October issue 2017

By | Movies | Published 12 months ago

Alankrita Shrivastava had to fight India’s Central Board of Film Certification for five months to get her feature film, Lipstick Under My Burkha, released in the country. The board initially refused to certify the film for release because “the story is lady oriented … there are sexual scenes, abusive words, audio pornography and a bit sensitive touch [sic] about one particular section of society.”

The board’s reasons for refusing certification, written in particularly poor language and full of grammatical errors, are both deceptive and misleading. The government body is neither concerned about the feelings of Muslims in India, nor worried about profanity and pornography. There really isn’t any in Lipstick Under My Burkha. The board’s real issue is with the film’s ruthless assault on oppressive patriarchy that pervades Indian society. The film’s effective depiction of India’s patriarchal traditions, misogynistic beliefs and deep-rooted sexism scares government bodies committed to maintaining the status quo. Thankfully, the film’s female producer eventually prevailed in her battle with the censors. It is a positive sign that the first stones against regressive patriarchal mores are being cast in India. Despite its sad theme, Lipstick Under My Burkha is bold, colourful, audacious, passionate — and film is a true pleasure to watch.

It is the story of four women who are forced to fight, lie, deceive, cheat, fantasize and steal to secure what should be available to them without any effort. They live in a poor neighbourhood in Bhopal. Each one of the four women fights a battle to gain agency over her body, life and destiny, every single day of her life.

The 55-year-old Usha (Ratna Pathak Shah) is the oldest of the four women. Affectionately known as Bua Ji, the widow has the love and respect of the people in the neighbourhood, but not the freedom she needs to lead a fulfilled life. Things change when she meets a young lifeguard, Jaspal (Jagat Singh Solanki), at a local swimming pool and falls in love with him. The relationship forces her to rediscover and explore her sexuality in a manner that her image as the revered auntie of the neighbourhood had, heretofore, never allowed.

Beautician Leela (Aahana Kumra) is an aspiring businesswoman in love with Muslim photographer Arshad (Vikrant Massey), but engaged to Manoj (Vaibhav Tatwawaadi). Her fiancé wishes to make her home so comfortable that she never has the urge to leave it. Sexually emancipated, and at ease with her raging libido, Leela has a ravenous appetite for sex. She uses sex for both pleasure and control. Yet, she unwittingly allows both Arshad and Manoj to debase her in wildly different, but similarly cruel, ways.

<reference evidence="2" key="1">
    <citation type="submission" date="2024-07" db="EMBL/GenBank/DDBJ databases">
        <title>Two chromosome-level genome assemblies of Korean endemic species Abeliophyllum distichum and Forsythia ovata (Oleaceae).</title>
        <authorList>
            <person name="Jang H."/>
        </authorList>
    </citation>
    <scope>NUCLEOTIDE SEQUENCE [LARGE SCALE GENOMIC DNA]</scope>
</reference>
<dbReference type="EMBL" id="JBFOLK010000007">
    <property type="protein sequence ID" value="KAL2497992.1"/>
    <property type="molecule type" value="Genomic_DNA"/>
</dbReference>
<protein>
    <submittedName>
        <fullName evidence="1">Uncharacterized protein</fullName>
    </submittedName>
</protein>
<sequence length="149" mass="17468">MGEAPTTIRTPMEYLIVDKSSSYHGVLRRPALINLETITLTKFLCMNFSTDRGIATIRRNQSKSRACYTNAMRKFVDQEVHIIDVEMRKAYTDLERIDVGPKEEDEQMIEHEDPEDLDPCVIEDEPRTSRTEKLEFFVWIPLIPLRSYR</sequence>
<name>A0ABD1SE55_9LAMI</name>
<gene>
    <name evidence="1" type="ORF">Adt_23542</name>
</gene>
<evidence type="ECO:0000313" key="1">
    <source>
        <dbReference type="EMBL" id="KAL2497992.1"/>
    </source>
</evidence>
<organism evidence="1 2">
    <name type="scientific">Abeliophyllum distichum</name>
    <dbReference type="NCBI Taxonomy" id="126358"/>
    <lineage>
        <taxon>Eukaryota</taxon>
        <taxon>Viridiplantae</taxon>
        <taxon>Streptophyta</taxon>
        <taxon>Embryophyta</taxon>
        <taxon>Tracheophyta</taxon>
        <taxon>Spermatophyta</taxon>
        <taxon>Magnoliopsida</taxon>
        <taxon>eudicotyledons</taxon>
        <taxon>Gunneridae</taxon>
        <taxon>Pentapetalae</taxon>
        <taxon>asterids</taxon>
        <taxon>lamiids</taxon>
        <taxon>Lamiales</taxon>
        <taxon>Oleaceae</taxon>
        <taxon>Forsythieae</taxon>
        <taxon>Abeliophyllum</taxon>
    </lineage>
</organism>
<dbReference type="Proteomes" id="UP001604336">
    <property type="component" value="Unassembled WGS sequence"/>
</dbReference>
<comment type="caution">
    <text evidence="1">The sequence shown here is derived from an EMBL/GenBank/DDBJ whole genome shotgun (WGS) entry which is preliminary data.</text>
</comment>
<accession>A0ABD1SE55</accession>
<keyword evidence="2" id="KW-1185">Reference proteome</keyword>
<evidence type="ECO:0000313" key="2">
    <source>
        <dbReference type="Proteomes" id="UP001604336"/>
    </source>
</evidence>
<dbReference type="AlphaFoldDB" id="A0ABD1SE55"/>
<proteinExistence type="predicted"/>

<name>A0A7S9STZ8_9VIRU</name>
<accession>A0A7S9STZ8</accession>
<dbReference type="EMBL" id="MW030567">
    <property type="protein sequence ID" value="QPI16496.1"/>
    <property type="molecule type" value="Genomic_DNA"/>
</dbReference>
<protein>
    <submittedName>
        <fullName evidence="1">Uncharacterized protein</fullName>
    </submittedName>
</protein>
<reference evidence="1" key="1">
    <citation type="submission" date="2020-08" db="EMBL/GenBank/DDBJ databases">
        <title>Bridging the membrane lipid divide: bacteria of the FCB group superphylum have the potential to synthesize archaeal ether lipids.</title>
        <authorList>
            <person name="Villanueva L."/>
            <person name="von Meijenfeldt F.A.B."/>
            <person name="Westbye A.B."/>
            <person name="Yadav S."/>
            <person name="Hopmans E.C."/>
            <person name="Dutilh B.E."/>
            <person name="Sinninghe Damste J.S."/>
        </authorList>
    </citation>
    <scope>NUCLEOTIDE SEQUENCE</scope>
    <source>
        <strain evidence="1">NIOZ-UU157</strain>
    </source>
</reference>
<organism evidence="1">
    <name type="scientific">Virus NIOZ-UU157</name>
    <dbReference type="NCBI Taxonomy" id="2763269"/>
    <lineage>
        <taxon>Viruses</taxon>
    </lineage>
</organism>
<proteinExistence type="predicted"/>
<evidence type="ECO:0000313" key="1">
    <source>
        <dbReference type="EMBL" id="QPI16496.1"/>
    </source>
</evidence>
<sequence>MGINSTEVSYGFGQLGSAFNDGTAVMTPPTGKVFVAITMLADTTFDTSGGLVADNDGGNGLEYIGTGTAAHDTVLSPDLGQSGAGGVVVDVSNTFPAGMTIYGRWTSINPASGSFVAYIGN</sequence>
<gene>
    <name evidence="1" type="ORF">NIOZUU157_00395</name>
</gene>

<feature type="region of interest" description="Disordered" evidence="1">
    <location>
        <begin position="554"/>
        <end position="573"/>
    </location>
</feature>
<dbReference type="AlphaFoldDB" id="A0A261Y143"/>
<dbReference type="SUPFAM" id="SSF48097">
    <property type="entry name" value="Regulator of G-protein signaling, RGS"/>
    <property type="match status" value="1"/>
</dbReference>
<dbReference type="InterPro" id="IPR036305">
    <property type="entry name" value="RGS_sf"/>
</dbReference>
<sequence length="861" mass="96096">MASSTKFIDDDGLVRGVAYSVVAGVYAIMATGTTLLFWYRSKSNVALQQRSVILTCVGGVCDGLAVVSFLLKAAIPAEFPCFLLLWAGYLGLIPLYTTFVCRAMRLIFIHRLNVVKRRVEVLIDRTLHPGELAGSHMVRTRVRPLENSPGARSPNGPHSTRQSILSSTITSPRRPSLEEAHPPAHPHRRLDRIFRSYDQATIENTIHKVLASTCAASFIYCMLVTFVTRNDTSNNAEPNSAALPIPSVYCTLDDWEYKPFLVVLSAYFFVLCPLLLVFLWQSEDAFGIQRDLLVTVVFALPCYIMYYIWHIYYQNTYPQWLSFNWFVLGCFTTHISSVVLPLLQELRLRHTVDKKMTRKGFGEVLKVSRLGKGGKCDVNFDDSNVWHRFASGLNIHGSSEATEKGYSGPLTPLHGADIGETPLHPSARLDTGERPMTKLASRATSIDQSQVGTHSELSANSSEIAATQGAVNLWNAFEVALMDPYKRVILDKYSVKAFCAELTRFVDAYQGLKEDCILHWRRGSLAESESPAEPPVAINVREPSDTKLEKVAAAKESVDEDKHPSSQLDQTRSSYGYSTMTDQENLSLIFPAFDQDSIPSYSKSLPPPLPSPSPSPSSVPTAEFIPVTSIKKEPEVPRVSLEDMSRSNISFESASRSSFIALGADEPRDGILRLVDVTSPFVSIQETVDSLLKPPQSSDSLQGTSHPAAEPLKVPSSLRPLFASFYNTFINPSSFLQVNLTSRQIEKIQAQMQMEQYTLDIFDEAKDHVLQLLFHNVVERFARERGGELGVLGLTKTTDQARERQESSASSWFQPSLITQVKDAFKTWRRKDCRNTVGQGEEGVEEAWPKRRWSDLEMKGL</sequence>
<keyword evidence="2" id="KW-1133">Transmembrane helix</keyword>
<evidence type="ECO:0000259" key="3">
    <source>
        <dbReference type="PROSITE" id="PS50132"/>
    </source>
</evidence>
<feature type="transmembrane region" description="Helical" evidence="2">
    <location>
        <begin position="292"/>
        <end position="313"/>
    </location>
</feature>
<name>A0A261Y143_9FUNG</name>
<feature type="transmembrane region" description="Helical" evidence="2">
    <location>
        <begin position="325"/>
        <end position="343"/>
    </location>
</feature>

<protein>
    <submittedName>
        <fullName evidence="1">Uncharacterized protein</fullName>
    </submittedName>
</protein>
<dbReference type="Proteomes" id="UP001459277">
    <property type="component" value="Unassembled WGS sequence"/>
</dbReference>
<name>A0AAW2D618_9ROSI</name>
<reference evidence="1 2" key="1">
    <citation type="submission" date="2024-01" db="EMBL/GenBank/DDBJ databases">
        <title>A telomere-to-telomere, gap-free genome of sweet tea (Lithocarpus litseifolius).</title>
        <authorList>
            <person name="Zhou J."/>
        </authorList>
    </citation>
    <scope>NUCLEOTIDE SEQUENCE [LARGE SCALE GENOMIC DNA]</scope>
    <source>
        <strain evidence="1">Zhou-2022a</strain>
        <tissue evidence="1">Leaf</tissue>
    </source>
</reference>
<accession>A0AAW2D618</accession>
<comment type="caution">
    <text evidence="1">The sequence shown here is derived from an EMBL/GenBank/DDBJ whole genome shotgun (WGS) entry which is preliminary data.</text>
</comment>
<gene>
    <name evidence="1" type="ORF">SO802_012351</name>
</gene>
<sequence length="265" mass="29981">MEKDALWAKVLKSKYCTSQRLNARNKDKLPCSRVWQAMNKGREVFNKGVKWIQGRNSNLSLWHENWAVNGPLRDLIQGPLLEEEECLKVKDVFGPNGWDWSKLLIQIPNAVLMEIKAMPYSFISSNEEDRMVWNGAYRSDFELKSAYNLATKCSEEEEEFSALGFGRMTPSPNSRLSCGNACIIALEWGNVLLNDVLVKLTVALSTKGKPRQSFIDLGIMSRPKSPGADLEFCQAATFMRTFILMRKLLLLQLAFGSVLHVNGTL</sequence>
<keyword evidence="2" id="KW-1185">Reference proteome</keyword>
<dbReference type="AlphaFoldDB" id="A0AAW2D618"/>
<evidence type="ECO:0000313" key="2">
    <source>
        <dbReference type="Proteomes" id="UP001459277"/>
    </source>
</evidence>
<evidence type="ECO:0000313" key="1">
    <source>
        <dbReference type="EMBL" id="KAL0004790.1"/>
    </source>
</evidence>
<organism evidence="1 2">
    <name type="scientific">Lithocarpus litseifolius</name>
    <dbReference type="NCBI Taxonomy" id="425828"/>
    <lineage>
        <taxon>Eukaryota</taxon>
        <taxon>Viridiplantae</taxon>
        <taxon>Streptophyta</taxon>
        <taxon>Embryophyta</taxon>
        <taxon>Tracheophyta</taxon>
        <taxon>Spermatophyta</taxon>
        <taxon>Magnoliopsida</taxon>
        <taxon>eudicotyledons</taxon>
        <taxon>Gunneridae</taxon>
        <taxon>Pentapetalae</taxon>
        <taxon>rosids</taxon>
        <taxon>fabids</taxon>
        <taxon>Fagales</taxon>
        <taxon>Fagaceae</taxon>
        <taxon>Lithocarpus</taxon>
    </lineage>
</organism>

Shirin (Konkona Sen SharmaI) is a talented saleswoman unable to tell her husband, Rahim (Sushant Singh), about her successful career and great prospects in sales. The abusive, unemployed and cheating Rahim sees his wife as a sex object. He subjects her to painful, loveless sex on a regular basis. Her successful career is the only bright spot in an otherwise colourless life full of sexual abuse, scared children and unwanted pregnancies.

The youngest of the four women, college freshman Rehana (Plabita Borthakur), is the daughter of a conservative Muslim tailor. Forced to cover herself in a burkha and stitch burkhas all the time, Rehana secretly desires a modern life full of western music, dance, makeup, clothes and parties. A shared love of music binds Rehana to her boyfriend Dhruv (Shashank Arora).

The loosely connected stories of the four women unfold as Usha reads pulp fiction paperback, Lipstick Dreams, in the background. The heroine of the book, Rosy, represents each one of the four heroines, alternatingly. The women rebel against the stifling cruelty of society which assigns carefully defined roles for each one of them. They eventually end up together for a depressing dénouement on Diwali, to face the disastrous consequences of their rebellious actions. The climax unfolds against the backdrop of the sound and light of Diwali fireworks, which initially seem to represent the lives of the protagonists going up in flames but eventually become a symbol of the crackling energy that will keep the women going.

Lipstick boasts a wonderful screenplay, a delightful soundtrack, brilliant cinematography and excellent editing. The performances of the entire cast — Probeen Borthakur and Vikrant Massey, in particular — are precise, and intense. Art direction and lighting is excellent. The film does not have a dearth of areas of strength. It is, however, the force and optimism of the narrative that keeps the film going and makes it work.

The film leaves one inspired, disturbed and hopeful — but with one nagging question: why does Lipstick Under My Burkha equate the freedom of women with only sexual freedom?